Building an AC filter

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Building an AC filter

Postby Formica » Fri Jul 01, 2011 11:50 am

I am going to be using a small window AC unit in a trailer while on playa this year. I am concerned about the amount of dust that'll get into it, and how to reduce or prevent this.

My first idea is to build a trapezoidal intake which goes on the front of the unit, and has a HEPA furnace filter at the front. The objective is to make sure that the unit can draw enough air, and to keep the filter away from the intake, since said intake is also the primary heat exchanger for the unit. Still, I'm concerned about making the fan work too hard, and about heat build up potentially causing a fire hazard or damaging the compressor if the heat exchanger can't radiate as well as it should.

Anyone have advice on the topic? I've seen plenty of AC units on-playa that are running unfiltered, but I shudder to think about what one good dust storm could do to the interior of the unit if all that alkaline dust gets inside...
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Re: Building an AC filter

Postby jkisha » Fri Jul 01, 2011 12:54 pm

Don't do it.

I can tell you from personal experience it will not work. Your AC unit will overheat and blow the fuse.

Let me relate our A/C experiences. The first year we decided to build a Yurt, we also decided to air condition it. So we got a small AC unit and a small 1200 Watt generator. We tested it all here in Los Angeles and then we got to the playa, the AC kept blowing out the fuse on the generator. That year we discovered that the higher up in altitude you get, the less output your generator has. Our AC unit was nothing more than a fan that year.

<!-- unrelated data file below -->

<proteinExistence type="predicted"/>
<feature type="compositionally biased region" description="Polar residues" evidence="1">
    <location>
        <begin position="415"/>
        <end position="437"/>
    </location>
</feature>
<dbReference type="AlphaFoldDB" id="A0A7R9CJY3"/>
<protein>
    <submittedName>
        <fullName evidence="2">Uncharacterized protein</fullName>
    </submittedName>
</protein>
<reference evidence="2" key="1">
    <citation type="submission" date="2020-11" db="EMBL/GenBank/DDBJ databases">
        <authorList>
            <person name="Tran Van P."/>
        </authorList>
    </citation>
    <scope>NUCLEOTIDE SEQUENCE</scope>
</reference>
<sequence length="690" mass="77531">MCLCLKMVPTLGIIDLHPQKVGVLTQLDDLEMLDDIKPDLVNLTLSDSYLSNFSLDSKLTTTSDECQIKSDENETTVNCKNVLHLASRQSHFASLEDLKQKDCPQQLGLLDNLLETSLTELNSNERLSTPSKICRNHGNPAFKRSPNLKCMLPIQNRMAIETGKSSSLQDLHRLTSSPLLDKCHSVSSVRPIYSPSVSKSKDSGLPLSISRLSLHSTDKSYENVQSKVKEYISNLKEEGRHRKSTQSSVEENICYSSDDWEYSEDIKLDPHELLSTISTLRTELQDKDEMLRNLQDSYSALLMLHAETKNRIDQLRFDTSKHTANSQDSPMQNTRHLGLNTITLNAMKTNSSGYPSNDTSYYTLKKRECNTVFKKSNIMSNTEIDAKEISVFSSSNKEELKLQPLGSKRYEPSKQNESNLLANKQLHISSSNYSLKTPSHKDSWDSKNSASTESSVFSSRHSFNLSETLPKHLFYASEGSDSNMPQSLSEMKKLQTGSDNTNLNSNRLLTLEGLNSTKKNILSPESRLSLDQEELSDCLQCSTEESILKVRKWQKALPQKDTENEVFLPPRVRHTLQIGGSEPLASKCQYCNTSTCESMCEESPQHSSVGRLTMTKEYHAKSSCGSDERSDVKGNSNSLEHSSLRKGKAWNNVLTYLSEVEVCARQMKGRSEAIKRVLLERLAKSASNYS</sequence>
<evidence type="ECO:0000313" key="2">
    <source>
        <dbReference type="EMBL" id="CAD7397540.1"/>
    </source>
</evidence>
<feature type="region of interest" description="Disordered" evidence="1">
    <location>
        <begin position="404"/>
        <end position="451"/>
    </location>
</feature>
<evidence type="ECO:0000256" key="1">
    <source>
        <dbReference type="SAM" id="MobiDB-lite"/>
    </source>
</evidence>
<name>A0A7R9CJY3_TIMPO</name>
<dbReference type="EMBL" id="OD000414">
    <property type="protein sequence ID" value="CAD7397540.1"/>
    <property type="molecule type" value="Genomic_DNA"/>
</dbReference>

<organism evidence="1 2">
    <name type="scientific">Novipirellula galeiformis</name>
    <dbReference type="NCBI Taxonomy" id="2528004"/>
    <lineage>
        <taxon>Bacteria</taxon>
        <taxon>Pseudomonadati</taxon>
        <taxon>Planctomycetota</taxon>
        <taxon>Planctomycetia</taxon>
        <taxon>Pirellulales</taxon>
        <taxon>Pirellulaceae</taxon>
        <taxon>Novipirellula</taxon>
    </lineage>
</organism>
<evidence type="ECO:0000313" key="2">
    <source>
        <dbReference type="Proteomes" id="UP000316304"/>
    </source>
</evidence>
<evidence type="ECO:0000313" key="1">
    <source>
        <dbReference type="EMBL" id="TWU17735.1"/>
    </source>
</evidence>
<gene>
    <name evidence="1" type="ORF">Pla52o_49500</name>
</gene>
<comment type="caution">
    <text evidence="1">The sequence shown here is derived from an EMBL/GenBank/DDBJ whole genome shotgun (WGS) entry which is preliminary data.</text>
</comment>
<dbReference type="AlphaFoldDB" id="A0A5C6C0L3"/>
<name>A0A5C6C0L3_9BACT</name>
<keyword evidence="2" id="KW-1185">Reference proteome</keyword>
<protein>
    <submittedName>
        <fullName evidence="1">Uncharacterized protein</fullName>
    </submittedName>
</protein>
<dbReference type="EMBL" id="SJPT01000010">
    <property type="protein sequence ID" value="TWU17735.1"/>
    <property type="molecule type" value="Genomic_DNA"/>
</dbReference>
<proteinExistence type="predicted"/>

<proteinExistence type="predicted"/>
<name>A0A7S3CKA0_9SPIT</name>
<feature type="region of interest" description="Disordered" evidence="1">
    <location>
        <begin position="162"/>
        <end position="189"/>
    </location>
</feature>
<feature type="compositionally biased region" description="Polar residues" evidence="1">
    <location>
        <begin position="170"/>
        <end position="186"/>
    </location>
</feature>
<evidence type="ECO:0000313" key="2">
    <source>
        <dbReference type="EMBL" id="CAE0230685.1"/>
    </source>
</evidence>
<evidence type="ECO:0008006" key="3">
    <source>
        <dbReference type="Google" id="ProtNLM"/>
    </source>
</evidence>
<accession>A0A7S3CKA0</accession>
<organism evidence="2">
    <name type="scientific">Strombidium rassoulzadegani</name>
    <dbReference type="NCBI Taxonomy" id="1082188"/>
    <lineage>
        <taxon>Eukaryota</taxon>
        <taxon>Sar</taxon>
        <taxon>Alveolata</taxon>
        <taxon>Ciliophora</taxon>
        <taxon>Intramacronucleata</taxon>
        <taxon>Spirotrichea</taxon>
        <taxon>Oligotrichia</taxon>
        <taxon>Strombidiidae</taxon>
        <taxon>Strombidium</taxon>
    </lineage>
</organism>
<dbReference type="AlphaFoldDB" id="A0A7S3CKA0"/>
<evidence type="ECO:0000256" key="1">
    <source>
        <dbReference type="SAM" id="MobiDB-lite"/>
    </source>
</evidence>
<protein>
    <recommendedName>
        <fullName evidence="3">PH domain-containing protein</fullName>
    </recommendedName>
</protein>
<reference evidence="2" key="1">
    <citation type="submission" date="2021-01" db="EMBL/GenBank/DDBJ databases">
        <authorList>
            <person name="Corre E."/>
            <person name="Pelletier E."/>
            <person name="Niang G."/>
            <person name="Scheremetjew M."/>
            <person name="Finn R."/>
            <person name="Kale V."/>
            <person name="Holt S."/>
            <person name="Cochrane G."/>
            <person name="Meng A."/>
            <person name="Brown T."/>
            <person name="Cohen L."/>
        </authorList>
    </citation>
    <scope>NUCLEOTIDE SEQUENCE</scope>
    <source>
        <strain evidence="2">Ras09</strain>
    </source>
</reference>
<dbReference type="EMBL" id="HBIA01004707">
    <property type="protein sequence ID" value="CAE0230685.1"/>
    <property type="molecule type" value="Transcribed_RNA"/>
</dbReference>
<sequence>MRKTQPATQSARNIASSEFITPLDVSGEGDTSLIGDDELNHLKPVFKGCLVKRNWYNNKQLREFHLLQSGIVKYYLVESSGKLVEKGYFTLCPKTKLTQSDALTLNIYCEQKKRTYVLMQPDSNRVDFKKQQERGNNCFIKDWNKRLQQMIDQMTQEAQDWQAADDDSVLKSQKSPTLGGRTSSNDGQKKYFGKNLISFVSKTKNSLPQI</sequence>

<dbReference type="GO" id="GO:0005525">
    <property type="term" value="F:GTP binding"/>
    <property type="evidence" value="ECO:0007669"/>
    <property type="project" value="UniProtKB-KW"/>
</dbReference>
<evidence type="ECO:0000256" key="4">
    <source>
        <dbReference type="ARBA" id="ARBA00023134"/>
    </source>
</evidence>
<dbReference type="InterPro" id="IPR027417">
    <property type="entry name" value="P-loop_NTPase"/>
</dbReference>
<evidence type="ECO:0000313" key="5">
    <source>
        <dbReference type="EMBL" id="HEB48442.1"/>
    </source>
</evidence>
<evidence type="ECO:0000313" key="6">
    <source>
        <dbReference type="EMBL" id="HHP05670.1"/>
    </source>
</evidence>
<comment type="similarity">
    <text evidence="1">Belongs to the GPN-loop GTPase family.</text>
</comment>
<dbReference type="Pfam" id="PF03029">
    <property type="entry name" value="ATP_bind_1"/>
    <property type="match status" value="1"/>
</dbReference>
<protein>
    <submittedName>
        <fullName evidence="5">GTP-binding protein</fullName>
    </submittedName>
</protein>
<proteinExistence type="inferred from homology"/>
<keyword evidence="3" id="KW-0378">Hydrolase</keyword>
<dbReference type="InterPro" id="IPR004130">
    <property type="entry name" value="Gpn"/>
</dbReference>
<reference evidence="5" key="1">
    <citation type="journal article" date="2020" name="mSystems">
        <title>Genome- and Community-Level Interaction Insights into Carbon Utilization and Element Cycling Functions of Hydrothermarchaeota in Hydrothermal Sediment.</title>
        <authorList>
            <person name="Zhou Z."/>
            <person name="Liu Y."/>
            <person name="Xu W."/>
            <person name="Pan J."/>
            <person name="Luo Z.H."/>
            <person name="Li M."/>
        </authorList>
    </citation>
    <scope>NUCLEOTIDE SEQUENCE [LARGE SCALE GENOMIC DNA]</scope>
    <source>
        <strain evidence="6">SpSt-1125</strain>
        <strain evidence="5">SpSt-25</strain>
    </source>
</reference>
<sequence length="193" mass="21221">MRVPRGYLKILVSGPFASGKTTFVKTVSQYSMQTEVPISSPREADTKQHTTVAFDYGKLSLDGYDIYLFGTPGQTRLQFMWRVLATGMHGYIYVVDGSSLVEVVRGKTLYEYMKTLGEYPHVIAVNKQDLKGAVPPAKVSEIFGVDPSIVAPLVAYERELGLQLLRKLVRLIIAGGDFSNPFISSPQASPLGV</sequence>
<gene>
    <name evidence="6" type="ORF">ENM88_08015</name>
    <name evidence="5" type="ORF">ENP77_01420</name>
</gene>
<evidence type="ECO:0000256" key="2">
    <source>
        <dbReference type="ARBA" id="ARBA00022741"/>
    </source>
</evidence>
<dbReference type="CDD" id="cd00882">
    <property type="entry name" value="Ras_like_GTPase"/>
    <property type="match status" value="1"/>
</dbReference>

So the next year we went out and bought a big 5,000 watt generator and were prepared to spend sleeping in and taking cool respites into the yurt. As we did the previous year, we built this great box with filters and encased the entire AC unit. After about 20 minutes, the AC stopped working. Fuck, what could possible be wrong now! Fortunately someone in our camp suspected the problem. So we immediately removed the box from around the unit, waited until it had cooled down enough for the switch to reset, and never had another problem.

Surprisingly, the unit wasn't effected at all by the dust. When we brought it home we just blew out the small amount of dust that was in the unit and we were ready to go for next year. It's been three years, this will be the fourth for the AC unit and it works as good as the day we bought it.
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Re: Building an AC filter

Postby CapSmashy » Tue Jul 05, 2011 2:25 pm

Unless you are standing there shoveling dust into your A/C unit, you should not have much, if any issue with the factory filter on the front. If its the foam kind, you might give it a rinse every few days, but otherwise, don't try to over engineer it.
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Re: Building an AC filter

Postby gyre » Tue Jul 05, 2011 8:43 pm